To this day, education is not an inherent right. The effects of segregation are still deeply steeped in the Black community, and unless there is careful nurturing within the family home or by some particularly devoted educators, many Black people in this country have found themselves severely under and uneducated. Despite the lack of resources that are devoted to many public schools particularly in impoverished communities; Black people have always desired the opportunity to learn more about not only themselves but also the world around them. After all, is that not education’s purpose?
In his documentary feature, “Tell Them We Are Rising: The Story of Historically Black Colleges and Universities,” Emmy Award-winning documentary filmmaker, Stanley Nelson tells the virtually untold story of the institutions that helped to redefine what it means to be Black in America. Beginning in the days of slavery when even teaching a slave to read could cost you your life no matter the color of your skin, Nelson opens his film by outlining what historian Marybeth Gasman labels as, the “brutality of ignorance.” White supremacists and plantation owners deeply feared uprisings should enslaved people become truly aware of the circumstances in which they were forced to live. Therefore, when Emancipation did come, the desire to read and learn spread like wildfire. It was as if, “the entire race awoke.”
Told in vignettes labeled, “Rising,” “Golden Age,” “An Audacious Plan” and “Freedom,” Nelson’s film moves swiftly. From post-Emancipation where the first Black colleges were set up by white missionaries and by the African Methodist Episcopal Church, through the present day plights of some once predominant HBCUs; some one-hundred fifty plus years are covered in the film. And yet, despite the traditional PBS-type format of the documentary, Nelson chose to move rapidly through facts and figures and to focus on some specific aspects of HBCUs that I found incredibly fascinating. A great deal of time is spent on Booker T. Washington’s push for technical education in Black academia, the Greensboro sit-ins and the 1972 protests at Southern University that left two students dead.
Most astounding to me as a viewer was Nelson’s visceral assessment of Booker T. Washington’s approach to Black education. As one of the only Blacks to head an HBCU during the 19th century, Nelson is clear about the disservice and damage that Washington did to Black students by relegating them to service roles that appealed to white people. The militant codes that were put in place by white administrative leaders during this period also did a ton of harm; resulting in students resisting oppression on their own campuses while simultaneously fighting oppression in the world as a whole. It is very rare still that historically Black figures views and ideals are challenged, and this was a welcome change from the status quo.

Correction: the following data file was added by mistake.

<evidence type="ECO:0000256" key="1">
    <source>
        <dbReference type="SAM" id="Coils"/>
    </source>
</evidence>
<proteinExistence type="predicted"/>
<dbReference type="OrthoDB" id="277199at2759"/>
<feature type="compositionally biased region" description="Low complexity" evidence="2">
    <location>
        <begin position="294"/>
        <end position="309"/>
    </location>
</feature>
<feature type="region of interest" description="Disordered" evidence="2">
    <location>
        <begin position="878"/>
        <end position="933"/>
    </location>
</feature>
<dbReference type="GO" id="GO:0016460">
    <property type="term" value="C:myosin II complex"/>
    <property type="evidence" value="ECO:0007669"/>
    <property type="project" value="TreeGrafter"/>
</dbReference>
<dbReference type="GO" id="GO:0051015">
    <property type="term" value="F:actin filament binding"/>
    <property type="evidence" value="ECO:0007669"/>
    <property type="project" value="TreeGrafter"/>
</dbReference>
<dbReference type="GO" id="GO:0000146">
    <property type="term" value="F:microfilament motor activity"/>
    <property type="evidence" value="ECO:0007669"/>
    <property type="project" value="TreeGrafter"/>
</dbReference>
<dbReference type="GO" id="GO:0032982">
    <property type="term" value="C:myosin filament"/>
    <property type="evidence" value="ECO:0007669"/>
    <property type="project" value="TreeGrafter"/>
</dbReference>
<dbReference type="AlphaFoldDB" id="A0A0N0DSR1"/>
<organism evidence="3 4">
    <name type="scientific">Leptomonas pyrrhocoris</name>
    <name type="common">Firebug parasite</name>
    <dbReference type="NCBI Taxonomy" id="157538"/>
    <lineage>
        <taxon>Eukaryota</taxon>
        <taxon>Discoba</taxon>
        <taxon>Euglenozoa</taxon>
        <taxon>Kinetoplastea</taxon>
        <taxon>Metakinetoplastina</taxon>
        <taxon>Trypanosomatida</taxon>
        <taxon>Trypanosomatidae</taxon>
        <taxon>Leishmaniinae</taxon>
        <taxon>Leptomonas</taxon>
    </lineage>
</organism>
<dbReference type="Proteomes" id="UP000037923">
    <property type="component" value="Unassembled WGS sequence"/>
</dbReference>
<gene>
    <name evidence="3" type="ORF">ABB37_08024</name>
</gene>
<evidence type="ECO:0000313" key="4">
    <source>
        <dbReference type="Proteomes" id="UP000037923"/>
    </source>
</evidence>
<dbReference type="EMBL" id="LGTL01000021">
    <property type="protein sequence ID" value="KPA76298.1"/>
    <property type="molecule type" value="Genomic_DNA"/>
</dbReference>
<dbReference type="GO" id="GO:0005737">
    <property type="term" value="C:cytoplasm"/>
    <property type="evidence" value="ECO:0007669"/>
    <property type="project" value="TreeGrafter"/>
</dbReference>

Told with talking heads, both of historians and students who attended and attend HBCUs, the documentary pieces together black and white photographs from the 19th century along with current day footage of Black millennials during their first days on campus. “Tell Them We Are Rising” is extremely informative but also leaves the viewer feeling like they’ve just watched three mini-documentaries slid in among the overall history of HBCUs in America. As much information that it provided, I also walked away from the film with more questions than I had answers, but that’s not always a bad thing.
“Tell Them We Are Rising” isn’t a comprehensive look at HBCUs. The film barely touches on the roles that sororities and fraternities play on campuses and in the Black community overall. Additionally, the film does not linger on the lasting effects that Brown v. Board and desegregation had on HBCU enrollment and funding. For example, while many HBCUs like the now unaccredited Morris Brown College are struggling to stay afloat, the actions that have led to their demise are not discussed. Still, the film is exemplary in that it brings up many questions about the legacy of HBCUs in America and their precarious place as we press forward into what is now a very uncertain future. As we hear from some Florida A & M University and Howard University millennials, it is evident now more than ever that safe spaces for Black students are desperately needed. Most importantly, it is a film that reminds us that despite whatever is happening around us, we are still rising.
“Tell Them We Are Rising: The Story of Historically Black Colleges and Universities” is screening at the American Black Film Festival (ABFF).
Aramide A Tinubu has her Master’s in Film Studies from Columbia University. She wrote her thesis on Black Girlhood and Parental Loss in Contemporary Black American Cinema. She’s a cinephile, bookworm, blogger, and NYU + Columbia University alum. You can read her blog at: www.chocolategirlinthecity.com or tweet her @midnightrami